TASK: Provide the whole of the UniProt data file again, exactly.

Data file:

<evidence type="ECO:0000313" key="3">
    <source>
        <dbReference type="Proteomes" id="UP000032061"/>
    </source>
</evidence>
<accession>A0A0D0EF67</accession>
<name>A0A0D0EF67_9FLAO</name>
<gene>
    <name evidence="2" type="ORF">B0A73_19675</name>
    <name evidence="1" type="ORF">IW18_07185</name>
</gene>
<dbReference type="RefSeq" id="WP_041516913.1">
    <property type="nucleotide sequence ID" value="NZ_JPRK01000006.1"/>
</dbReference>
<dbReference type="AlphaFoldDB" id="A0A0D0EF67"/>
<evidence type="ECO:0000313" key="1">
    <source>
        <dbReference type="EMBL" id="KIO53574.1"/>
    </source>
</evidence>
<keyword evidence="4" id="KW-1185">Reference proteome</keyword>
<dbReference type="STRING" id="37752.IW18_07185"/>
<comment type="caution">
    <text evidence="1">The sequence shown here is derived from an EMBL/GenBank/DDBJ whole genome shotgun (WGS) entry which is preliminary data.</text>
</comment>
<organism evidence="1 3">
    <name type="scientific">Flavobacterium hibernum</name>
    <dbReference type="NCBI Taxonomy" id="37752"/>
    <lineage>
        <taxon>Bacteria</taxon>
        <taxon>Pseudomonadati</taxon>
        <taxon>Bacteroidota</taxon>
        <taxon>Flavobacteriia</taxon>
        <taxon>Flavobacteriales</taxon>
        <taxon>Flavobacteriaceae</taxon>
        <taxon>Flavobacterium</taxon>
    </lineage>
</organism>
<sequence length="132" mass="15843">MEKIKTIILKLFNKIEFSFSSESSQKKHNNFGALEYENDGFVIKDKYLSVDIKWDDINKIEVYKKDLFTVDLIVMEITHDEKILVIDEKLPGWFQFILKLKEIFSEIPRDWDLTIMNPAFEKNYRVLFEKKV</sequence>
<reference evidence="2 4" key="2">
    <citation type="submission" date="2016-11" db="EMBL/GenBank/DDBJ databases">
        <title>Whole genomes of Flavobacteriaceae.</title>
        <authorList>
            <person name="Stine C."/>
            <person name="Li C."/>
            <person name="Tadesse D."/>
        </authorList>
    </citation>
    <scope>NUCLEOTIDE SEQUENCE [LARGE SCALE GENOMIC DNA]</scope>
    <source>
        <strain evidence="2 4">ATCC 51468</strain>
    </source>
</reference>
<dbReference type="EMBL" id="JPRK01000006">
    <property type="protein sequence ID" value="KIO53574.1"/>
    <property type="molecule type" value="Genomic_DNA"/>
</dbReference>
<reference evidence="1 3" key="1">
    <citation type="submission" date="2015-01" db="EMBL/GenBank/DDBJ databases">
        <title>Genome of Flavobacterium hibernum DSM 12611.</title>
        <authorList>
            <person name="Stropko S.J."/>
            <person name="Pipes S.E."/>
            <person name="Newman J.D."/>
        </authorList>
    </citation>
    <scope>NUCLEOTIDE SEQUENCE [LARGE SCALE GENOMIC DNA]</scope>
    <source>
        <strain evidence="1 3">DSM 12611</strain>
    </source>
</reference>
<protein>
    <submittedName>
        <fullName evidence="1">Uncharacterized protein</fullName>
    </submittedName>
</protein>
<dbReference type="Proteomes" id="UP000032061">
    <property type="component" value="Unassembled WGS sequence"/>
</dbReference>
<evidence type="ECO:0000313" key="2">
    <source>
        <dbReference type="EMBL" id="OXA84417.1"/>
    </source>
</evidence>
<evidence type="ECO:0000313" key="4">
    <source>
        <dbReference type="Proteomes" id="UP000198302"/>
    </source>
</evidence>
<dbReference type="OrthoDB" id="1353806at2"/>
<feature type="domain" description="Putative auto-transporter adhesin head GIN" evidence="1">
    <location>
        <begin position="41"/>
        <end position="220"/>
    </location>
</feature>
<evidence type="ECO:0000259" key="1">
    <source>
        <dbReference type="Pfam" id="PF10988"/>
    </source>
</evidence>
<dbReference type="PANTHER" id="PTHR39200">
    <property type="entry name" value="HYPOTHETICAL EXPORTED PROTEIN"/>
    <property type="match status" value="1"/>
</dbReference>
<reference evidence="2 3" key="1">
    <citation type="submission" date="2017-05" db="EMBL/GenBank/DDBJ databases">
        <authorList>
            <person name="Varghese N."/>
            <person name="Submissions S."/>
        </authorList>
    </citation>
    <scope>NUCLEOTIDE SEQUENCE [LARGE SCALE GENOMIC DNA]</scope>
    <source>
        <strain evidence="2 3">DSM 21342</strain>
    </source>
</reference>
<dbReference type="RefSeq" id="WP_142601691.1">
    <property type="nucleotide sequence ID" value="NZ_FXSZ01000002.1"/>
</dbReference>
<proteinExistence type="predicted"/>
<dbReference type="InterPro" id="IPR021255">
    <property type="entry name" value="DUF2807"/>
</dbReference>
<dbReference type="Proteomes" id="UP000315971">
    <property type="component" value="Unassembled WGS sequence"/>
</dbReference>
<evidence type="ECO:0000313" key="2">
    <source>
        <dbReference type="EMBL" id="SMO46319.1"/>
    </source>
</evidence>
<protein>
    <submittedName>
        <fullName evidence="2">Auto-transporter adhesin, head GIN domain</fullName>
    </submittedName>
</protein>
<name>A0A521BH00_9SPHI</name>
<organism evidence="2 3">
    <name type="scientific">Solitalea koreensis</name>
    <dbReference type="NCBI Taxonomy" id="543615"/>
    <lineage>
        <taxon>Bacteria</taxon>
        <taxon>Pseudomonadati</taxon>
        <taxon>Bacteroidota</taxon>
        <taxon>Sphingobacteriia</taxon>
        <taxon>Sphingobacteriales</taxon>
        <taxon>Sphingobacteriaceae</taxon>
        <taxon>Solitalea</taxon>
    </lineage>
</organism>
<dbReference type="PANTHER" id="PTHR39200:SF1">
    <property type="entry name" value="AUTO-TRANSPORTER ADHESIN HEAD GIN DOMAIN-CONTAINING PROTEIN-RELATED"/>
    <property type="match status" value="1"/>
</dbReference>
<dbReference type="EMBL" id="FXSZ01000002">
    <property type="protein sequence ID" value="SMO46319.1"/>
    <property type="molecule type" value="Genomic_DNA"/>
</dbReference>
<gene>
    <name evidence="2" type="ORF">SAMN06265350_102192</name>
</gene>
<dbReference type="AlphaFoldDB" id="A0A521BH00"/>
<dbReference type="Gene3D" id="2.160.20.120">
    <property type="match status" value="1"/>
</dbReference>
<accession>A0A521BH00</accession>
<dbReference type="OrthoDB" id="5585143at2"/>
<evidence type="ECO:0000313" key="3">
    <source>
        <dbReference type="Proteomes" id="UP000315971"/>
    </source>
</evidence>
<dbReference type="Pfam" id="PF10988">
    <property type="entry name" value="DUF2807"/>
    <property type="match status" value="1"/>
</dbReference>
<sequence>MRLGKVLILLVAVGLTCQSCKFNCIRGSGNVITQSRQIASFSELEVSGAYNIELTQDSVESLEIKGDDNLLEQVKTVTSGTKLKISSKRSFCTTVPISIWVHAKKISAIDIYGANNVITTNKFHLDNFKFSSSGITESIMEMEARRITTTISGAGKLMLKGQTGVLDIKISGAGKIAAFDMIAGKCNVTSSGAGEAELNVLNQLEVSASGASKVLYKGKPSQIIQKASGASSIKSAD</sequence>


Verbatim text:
<evidence type="ECO:0000313" key="3">
    <source>
        <dbReference type="Proteomes" id="UP000032061"/>
    </source>
</evidence>
<accession>A0A0D0EF67</accession>
<name>A0A0D0EF67_9FLAO</name>
<gene>
    <name evidence="2" type="ORF">B0A73_19675</name>
    <name evidence="1" type="ORF">IW18_07185</name>
</gene>
<dbReference type="RefSeq" id="WP_041516913.1">
    <property type="nucleotide sequence ID" value="NZ_JPRK01000006.1"/>
</dbReference>
<dbReference type="AlphaFoldDB" id="A0A0D0EF67"/>
<evidence type="ECO:0000313" key="1">
    <source>
        <dbReference type="EMBL" id="KIO53574.1"/>
    </source>
</evidence>
<keyword evidence="4" id="KW-1185">Reference proteome</keyword>
<dbReference type="STRING" id="37752.IW18_07185"/>
<comment type="caution">
    <text evidence="1">The sequence shown here is derived from an EMBL/GenBank/DDBJ whole genome shotgun (WGS) entry which is preliminary data.</text>
</comment>
<organism evidence="1 3">
    <name type="scientific">Flavobacterium hibernum</name>
    <dbReference type="NCBI Taxonomy" id="37752"/>
    <lineage>
        <taxon>Bacteria</taxon>
        <taxon>Pseudomonadati</taxon>
        <taxon>Bacteroidota</taxon>
        <taxon>Flavobacteriia</taxon>
        <taxon>Flavobacteriales</taxon>
        <taxon>Flavobacteriaceae</taxon>
        <taxon>Flavobacterium</taxon>
    </lineage>
</organism>
<sequence length="132" mass="15843">MEKIKTIILKLFNKIEFSFSSESSQKKHNNFGALEYENDGFVIKDKYLSVDIKWDDINKIEVYKKDLFTVDLIVMEITHDEKILVIDEKLPGWFQFILKLKEIFSEIPRDWDLTIMNPAFEKNYRVLFEKKV</sequence>
<reference evidence="2 4" key="2">
    <citation type="submission" date="2016-11" db="EMBL/GenBank/DDBJ databases">
        <title>Whole genomes of Flavobacteriaceae.</title>
        <authorList>
            <person name="Stine C."/>
            <person name="Li C."/>
            <person name="Tadesse D."/>
        </authorList>
    </citation>
    <scope>NUCLEOTIDE SEQUENCE [LARGE SCALE GENOMIC DNA]</scope>
    <source>
        <strain evidence="2 4">ATCC 51468</strain>
    </source>
</reference>
<dbReference type="EMBL" id="JPRK01000006">
    <property type="protein sequence ID" value="KIO53574.1"/>
    <property type="molecule type" value="Genomic_DNA"/>
</dbReference>
<reference evidence="1 3" key="1">
    <citation type="submission" date="2015-01" db="EMBL/GenBank/DDBJ databases">
        <title>Genome of Flavobacterium hibernum DSM 12611.</title>
        <authorList>
            <person name="Stropko S.J."/>
            <person name="Pipes S.E."/>
            <person name="Newman J.D."/>
        </authorList>
    </citation>
    <scope>NUCLEOTIDE SEQUENCE [LARGE SCALE GENOMIC DNA]</scope>
    <source>
        <strain evidence="1 3">DSM 12611</strain>
    </source>
</reference>
<protein>
    <submittedName>
        <fullName evidence="1">Uncharacterized protein</fullName>
    </submittedName>
</protein>
<dbReference type="Proteomes" id="UP000032061">
    <property type="component" value="Unassembled WGS sequence"/>
</dbReference>
<evidence type="ECO:0000313" key="2">
    <source>
        <dbReference type="EMBL" id="OXA84417.1"/>
    </source>
</evidence>
<evidence type="ECO:0000313" key="4">
    <source>
        <dbReference type="Proteomes" id="UP000198302"/>
    </source>
</evidence>
<dbReference type="OrthoDB" id="1353806at2"/>
<feature type="domain" description="Putative auto-transporter adhesin head GIN" evidence="1">
    <location>
        <begin position="41"/>
        <end position="220"/>
    </location>
</feature>
<evidence type="ECO:0000259" key="1">
    <source>
        <dbReference type="Pfam" id="PF10988"/>
    </source>
</evidence>
<dbReference type="PANTHER" id="PTHR39200">
    <property type="entry name" value="HYPOTHETICAL EXPORTED PROTEIN"/>
    <property type="match status" value="1"/>
</dbReference>
<reference evidence="2 3" key="1">
    <citation type="submission" date="2017-05" db="EMBL/GenBank/DDBJ databases">
        <authorList>
            <person name="Varghese N."/>
            <person name="Submissions S."/>
        </authorList>
    </citation>
    <scope>NUCLEOTIDE SEQUENCE [LARGE SCALE GENOMIC DNA]</scope>
    <source>
        <strain evidence="2 3">DSM 21342</strain>
    </source>
</reference>
<dbReference type="RefSeq" id="WP_142601691.1">
    <property type="nucleotide sequence ID" value="NZ_FXSZ01000002.1"/>
</dbReference>
<proteinExistence type="predicted"/>
<dbReference type="InterPro" id="IPR021255">
    <property type="entry name" value="DUF2807"/>
</dbReference>
<dbReference type="Proteomes" id="UP000315971">
    <property type="component" value="Unassembled WGS sequence"/>
</dbReference>
<evidence type="ECO:0000313" key="2">
    <source>
        <dbReference type="EMBL" id="SMO46319.1"/>
    </source>
</evidence>
<protein>
    <submittedName>
        <fullName evidence="2">Auto-transporter adhesin, head GIN domain</fullName>
    </submittedName>
</protein>
<name>A0A521BH00_9SPHI</name>
<organism evidence="2 3">
    <name type="scientific">Solitalea koreensis</name>
    <dbReference type="NCBI Taxonomy" id="543615"/>
    <lineage>
        <taxon>Bacteria</taxon>
        <taxon>Pseudomonadati</taxon>
        <taxon>Bacteroidota</taxon>
        <taxon>Sphingobacteriia</taxon>
        <taxon>Sphingobacteriales</taxon>
        <taxon>Sphingobacteriaceae</taxon>
        <taxon>Solitalea</taxon>
    </lineage>
</organism>
<dbReference type="PANTHER" id="PTHR39200:SF1">
    <property type="entry name" value="AUTO-TRANSPORTER ADHESIN HEAD GIN DOMAIN-CONTAINING PROTEIN-RELATED"/>
    <property type="match status" value="1"/>
</dbReference>
<dbReference type="EMBL" id="FXSZ01000002">
    <property type="protein sequence ID" value="SMO46319.1"/>
    <property type="molecule type" value="Genomic_DNA"/>
</dbReference>
<gene>
    <name evidence="2" type="ORF">SAMN06265350_102192</name>
</gene>
<dbReference type="AlphaFoldDB" id="A0A521BH00"/>
<dbReference type="Gene3D" id="2.160.20.120">
    <property type="match status" value="1"/>
</dbReference>
<accession>A0A521BH00</accession>
<dbReference type="OrthoDB" id="5585143at2"/>
<evidence type="ECO:0000313" key="3">
    <source>
        <dbReference type="Proteomes" id="UP000315971"/>
    </source>
</evidence>
<dbReference type="Pfam" id="PF10988">
    <property type="entry name" value="DUF2807"/>
    <property type="match status" value="1"/>
</dbReference>
<sequence>MRLGKVLILLVAVGLTCQSCKFNCIRGSGNVITQSRQIASFSELEVSGAYNIELTQDSVESLEIKGDDNLLEQVKTVTSGTKLKISSKRSFCTTVPISIWVHAKKISAIDIYGANNVITTNKFHLDNFKFSSSGITESIMEMEARRITTTISGAGKLMLKGQTGVLDIKISGAGKIAAFDMIAGKCNVTSSGAGEAELNVLNQLEVSASGASKVLYKGKPSQIIQKASGASSIKSAD</sequence>